It is nearly impossible to live a full life without trauma. It may not be a shipwreck or war. It might be a husband who tries to kill you. It could be a bear that tears off half of your face. It might be cancer. But all such events share a dramatic quality that seems irresistible to the storyteller within us. The stories always end like this: Just when Debbie and Brad seem doomed, the Russian freighter heaves into view and they are rushed to the hospital. Music up. Roll credits. Then they all live happily ever after. Offstage, of course. But let's put the players back on stage and see what happens next.
Debbie Kiley flew to New Orleans to recover at her mother's home. While still on the plane, she began reliving the moments when the captain, John Lippoth, mad from drinking seawater, began talking about going to get the car. She could see climbing over the side and slipping into the water. She could see him appearing and disappearing in the swells as he swam away. Merely closing her eyes brought the saturated images before her. She could still hear his horrifying screams like outraged metal as he was eaten alive by sharks. Each time the plane hit a bump, she said, "It felt as if someone was standing on my chest." During her five days adrift, she had used pleasant daydreams as a way to distract herself and cope with the pain and terror. Now she couldn't rid herself of the powerful illusion that she was still at sea. The airplane ride was just another dream. Echoing Robertson, she later said, "It was as if some part of me still lived, could only live, on the raft, adrift at sea." That made perfect sense in terms of the parts of the brain concerned with survival: It would store away as much information as possible for future use. Debbie just wanted it all to go away. Her system for forming protective memories had done its job too well and had split her in two. Now her job was to knit herself together again.
She managed to get through the plane ride without going mad, but once she reached her mother's house, she lay in bed for days. She carried glass after glass of water back to the bedroom. An inner compulsion made her drink half of each glass and leave the rest to reassure herself that there would be more. After a week in bed, Debbie forced herself to go outside. This is the self divided by trauma: the rational part of her brain knew that her behavior was odd.
Out on the street, all the sights and sounds and people were too bright, too loud, overwhelming her senses. "I felt like I was not really there," she said, "or didn't belong there. I felt like I was on the verge of insanity." She went to St. Louis Cathedral and sat in a pew and released herself at last to uncontrollable sobbing. Debbie wondered how she would ever get back to her own life. But as she was to learn, you cannot return from a journey such as hers. Your only choice is to go forward.
Debbie Kiley spent most of that first month weeping in the cathedral. Angry and frustrated with herself, she decided to head back out to sea and confront her fears directly. She signed onto a boat that serviced other vessels during races. A storm broke over the race sinking a number of boats and killing several sailors. Debbie returned worse off than before. She spent almost all her time hiding in church, praying and weeping. She tried getting a job and going back to school. She would be all right for a time, "white knuckling it," as she put it. But almost any adverse event would send her into panic. She would exhaust herself, fall into depression, and then lock herself in her apartment and cry for days on end. Over the coming years, she attempted many strategies. She tried getting married. She tried pregnancy and childbirth. And she still stood in the shower sobbing each morning. The constant stress began making her physically ill.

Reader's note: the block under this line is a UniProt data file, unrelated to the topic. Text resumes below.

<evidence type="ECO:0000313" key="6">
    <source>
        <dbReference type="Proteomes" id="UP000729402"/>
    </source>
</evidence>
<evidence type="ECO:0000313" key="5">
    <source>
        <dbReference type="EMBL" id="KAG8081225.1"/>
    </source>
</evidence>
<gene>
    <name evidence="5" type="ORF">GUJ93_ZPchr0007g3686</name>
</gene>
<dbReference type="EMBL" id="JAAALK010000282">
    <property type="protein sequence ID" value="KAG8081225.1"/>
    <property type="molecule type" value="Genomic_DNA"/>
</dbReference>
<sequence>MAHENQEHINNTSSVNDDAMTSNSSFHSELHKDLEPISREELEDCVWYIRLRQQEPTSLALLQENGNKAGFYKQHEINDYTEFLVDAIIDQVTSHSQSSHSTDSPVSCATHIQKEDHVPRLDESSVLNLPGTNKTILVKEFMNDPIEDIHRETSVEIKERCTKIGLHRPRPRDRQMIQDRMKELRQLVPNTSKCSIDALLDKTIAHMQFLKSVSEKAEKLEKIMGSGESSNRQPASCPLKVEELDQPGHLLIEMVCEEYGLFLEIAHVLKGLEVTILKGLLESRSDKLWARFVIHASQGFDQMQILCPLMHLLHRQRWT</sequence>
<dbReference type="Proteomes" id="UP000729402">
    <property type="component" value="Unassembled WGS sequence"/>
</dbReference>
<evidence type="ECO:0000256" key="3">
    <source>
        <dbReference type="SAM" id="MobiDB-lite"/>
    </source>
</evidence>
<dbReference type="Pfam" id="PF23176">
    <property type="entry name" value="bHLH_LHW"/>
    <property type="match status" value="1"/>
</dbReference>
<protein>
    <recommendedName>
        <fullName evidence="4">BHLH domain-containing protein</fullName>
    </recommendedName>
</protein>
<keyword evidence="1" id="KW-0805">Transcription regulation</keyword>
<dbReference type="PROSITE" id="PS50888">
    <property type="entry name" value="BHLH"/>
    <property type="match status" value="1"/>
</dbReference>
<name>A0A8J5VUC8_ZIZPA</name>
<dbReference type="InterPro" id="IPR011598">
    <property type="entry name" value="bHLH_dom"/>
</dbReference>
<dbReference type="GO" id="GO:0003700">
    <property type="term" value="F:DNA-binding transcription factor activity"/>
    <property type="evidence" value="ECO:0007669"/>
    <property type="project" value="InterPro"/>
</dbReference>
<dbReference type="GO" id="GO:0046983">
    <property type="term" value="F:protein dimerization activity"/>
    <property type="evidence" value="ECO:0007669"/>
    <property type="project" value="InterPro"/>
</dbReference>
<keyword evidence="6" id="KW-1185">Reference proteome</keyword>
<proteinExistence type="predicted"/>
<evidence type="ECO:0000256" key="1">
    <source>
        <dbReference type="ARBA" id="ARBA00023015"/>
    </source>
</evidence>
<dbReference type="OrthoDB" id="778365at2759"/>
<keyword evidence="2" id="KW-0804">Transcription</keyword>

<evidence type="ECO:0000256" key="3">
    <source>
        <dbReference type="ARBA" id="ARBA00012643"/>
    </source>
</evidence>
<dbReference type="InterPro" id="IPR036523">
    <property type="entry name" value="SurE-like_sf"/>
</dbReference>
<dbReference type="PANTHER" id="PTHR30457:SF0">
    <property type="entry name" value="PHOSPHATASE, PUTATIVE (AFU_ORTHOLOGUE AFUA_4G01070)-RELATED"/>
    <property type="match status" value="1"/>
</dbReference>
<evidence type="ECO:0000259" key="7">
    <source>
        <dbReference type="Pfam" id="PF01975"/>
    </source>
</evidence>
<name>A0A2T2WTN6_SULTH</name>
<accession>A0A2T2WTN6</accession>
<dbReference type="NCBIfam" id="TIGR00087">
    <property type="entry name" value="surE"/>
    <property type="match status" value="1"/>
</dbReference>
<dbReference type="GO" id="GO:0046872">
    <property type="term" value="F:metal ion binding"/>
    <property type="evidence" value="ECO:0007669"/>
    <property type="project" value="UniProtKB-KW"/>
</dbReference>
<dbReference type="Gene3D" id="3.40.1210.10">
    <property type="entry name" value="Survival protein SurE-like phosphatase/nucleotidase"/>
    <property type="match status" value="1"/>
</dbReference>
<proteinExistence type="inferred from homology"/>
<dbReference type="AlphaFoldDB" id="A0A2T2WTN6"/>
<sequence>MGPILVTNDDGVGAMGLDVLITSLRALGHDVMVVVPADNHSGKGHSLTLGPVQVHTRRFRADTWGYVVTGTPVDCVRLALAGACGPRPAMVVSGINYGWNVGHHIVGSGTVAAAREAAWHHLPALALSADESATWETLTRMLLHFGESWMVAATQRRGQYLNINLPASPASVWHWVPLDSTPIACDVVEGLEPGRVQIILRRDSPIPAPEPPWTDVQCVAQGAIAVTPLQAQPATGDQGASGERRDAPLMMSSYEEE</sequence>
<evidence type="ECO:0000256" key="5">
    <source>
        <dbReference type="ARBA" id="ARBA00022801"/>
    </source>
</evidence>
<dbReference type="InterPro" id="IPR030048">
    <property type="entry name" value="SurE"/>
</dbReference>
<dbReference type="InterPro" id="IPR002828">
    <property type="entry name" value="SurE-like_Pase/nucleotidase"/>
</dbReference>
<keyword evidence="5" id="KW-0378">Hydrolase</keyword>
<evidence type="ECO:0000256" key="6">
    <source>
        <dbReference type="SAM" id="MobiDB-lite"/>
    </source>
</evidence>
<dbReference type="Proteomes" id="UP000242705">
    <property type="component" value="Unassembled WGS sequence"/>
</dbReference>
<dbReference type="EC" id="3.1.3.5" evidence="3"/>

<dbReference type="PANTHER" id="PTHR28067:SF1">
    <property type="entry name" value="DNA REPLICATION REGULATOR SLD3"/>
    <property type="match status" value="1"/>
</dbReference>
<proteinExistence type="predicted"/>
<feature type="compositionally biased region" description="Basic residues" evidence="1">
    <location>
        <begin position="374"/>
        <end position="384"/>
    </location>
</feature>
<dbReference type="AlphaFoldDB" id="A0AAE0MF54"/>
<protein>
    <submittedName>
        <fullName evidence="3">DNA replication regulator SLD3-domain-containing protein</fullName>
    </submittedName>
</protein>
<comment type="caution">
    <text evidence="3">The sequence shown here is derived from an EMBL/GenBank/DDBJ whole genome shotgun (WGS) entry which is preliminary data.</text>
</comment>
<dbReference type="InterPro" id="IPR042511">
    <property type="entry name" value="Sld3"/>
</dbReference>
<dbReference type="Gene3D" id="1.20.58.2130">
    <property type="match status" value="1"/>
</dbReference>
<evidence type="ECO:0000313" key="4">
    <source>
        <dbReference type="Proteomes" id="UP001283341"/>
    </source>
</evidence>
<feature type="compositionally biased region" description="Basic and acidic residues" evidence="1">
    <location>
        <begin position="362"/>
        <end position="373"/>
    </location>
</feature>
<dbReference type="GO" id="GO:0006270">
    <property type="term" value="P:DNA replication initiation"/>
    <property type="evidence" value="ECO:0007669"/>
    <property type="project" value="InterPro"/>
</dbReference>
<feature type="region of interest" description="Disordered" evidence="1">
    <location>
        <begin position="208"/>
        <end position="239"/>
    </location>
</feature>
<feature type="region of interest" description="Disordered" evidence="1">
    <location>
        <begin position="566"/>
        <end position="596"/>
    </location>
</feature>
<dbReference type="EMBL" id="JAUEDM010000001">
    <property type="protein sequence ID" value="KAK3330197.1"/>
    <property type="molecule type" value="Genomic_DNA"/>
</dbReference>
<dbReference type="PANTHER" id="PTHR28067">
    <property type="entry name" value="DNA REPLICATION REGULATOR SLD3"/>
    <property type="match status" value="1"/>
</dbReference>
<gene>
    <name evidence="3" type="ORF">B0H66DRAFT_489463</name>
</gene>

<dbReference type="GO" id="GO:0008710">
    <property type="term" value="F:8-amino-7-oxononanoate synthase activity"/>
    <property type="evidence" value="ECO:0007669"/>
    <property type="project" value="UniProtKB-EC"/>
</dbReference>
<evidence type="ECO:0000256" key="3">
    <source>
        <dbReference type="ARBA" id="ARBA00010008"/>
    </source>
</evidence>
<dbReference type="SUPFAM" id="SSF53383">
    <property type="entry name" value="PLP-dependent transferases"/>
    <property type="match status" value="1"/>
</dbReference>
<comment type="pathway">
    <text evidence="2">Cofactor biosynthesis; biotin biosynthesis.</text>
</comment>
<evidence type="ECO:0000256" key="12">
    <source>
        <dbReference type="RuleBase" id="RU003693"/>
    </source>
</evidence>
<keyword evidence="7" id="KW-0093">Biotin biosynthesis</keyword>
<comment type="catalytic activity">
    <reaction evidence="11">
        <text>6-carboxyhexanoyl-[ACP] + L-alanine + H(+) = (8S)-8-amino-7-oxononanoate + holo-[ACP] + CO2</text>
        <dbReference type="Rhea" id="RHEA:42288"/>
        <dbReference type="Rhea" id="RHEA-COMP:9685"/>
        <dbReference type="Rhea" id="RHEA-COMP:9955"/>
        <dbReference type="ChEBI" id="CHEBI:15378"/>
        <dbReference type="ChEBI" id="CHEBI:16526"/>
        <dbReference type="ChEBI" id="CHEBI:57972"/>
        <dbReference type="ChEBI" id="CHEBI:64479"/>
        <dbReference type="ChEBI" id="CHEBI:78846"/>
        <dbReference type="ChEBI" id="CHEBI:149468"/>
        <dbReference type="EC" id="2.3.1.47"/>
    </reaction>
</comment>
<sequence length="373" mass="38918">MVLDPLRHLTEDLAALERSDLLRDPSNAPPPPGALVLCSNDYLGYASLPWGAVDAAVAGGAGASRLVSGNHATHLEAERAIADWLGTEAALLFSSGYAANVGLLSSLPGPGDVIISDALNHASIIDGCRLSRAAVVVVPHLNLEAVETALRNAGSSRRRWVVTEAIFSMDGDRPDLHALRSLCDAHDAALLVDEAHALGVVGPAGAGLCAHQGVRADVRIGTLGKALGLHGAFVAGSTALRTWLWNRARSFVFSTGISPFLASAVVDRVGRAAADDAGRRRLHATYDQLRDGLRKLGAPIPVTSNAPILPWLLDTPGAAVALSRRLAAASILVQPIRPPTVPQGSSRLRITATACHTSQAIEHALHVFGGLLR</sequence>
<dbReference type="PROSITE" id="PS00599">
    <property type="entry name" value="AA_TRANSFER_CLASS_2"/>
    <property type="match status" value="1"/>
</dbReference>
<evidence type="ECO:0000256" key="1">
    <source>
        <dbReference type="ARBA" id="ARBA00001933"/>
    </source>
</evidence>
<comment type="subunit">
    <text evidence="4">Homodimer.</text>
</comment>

As Debbie told me about the nightmare in which she'd become trapped, I began to wonder what determined who did well after survival and why. I wanted to know what natural systems in our brains could make us respond the way Debbie had and what we could do to get on with our lives. Some people are innately more resilient than others in the wake of catastrophe. But we can also take steps to help ourselves. It turns out that many of the beliefs about this subject that psychotherapists have long held sacred are simply not true. For example, when the World Trade Center was attacked, the Federal Emergency Management Agency spent 155 million dollars to make psychological counseling available to anyone who wanted it. The experts thought that a quarter of a million people would seek help for unmanageable grief over lost loved ones or debilitating anxiety as a reaction to the horror they had witnessed. Just 300 people showed up. Of course, there may have been more people in need of therapy, but new research suggests that if the bad news is that most people will experience trauma, the good news is that the majority are able to go on with their lives. Richard Tedeschi, a professor of psychology at the University of North Carolina, says that most people return to normal within two years after trauma. James Pennebaker, a social psychologist at the University of Texas, called this fact "one of the best-kept secrets in the mental health world." But the quality of life during those two years can be drastically different if you employ sound strategies for moving forward. After major trauma, few people find an exact fit in the old way of life. And this means that you face the task of building a new life and in some cases, as we'll see, even a new sense of who you are.
Your experience of life in the aftermath may be even more dramatic, sometimes more painful, than the experience of survival itself. But it can be beautiful and fulfilling, too, and a more lasting achievement than the survival that began it all. What comes after survival is, after all, the rest of your life.
Copyright © 2012 Laurence Gonzales, Inc.
For more about Laurence Gonzales and his work, visit LaurenceGonzales.com.